Parents keen to keep inheritance in the family amid divorce stats
With rising property prices and pension wealth, the baby boomer generation have significant assets to pass on after death, however 77% of over 55s said they want some control of how their legacy is spent by their heirs.
Research from Prudential found a quarter of parents are concerned that the inheritance could end up going to children’s spouses in the event of divorce, while a third said they don’t want the wealth to be squandered by their children. A further third said they also wanted their grandchildren to benefit.
As a result parents are specifying exactly what they want their legacy to be used for, and 13% have already sought or intend to seek advice to help ensure the inheritance is used wisely. One in 10 parents said they want to stipulate that their children must receive professional advice once they’ve received the inheritance.
The concern comes as figures reveal the average inheritance tax (IHT) bill in the UK stands at nearly £175,000. In 2012/13 less than 18,000 estates had an IHT bill but government estimates reveal there will be 41,000 taxpaying estates in 2015/16 and that IHT receipts will hit £6.2bn by 2021/22.
Yet Prudential research found that less than a fifth of people are actually taking any action to reduce their loved one’s tax bill. Fewer than one in 10 are seeking financial advice, making gifts to family members (6%) and/or setting up trusts (4%).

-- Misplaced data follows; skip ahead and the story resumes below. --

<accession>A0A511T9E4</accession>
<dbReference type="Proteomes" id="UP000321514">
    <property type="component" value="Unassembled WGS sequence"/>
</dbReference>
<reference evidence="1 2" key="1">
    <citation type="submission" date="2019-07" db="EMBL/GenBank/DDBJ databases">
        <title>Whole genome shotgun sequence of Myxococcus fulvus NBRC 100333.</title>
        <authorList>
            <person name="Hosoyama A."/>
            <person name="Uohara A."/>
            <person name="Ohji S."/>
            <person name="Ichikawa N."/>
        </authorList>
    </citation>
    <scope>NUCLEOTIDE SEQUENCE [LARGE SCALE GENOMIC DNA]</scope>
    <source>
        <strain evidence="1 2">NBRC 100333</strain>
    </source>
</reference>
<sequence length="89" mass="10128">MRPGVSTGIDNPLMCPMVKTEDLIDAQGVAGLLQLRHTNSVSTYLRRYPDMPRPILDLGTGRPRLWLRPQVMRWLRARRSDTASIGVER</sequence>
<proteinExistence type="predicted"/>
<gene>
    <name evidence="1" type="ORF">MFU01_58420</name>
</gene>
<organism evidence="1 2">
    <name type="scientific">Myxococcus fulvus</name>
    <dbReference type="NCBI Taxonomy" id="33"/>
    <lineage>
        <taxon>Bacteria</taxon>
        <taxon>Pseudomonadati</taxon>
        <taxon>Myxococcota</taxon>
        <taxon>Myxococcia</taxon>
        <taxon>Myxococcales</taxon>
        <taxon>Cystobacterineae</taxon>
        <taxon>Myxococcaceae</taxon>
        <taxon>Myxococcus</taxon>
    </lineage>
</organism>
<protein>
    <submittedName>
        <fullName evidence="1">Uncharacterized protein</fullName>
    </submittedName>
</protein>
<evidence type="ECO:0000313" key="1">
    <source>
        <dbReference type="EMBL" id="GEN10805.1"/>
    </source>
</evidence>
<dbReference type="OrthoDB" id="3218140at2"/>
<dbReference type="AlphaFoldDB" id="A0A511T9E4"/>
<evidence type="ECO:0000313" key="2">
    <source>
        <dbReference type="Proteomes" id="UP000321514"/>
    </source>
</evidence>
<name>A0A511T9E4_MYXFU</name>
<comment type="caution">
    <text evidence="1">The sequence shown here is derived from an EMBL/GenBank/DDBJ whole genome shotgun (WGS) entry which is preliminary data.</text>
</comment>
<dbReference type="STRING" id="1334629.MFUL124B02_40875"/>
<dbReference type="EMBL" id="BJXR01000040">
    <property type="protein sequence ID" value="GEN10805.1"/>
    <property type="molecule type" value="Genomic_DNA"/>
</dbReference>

Les Cameron, tax expert at Prudential, said: “Reducing inheritance tax bills is relatively straightforward. People need to strike the right balance between giving their wealth away during their lifetime to reduce the size of their estate, and maintaining some form of control after their death over who can access it and when.
“With two in five marriages ending in divorce, it is easy to understand why the problem of keeping wealth within their family is a growing concern for the bank of mum and dad when they’re planning to leave money to children and grandchildren.”
Cameron said to help ensure efficient IHT planning, obtaining financial and legal advice “should be money well spent”.
Inheritance tax rules
Estates are currently taxed at 40% for anything above the £325,000 limit for single people, or £650,000 for married couples or civil partners. From 5 April this year an additional £100,000 per person was introduced to offset the value of the family home, taking the allowance for single people to £425,000 and £850,000 for couples. The additional allowance will rise in stages to £175,000 by 2020/21 taking the limit to £1m for a couple.
See YourMoney.com’s Five little known points about the new property and death tax charge for more information on the new residence nil-rate band.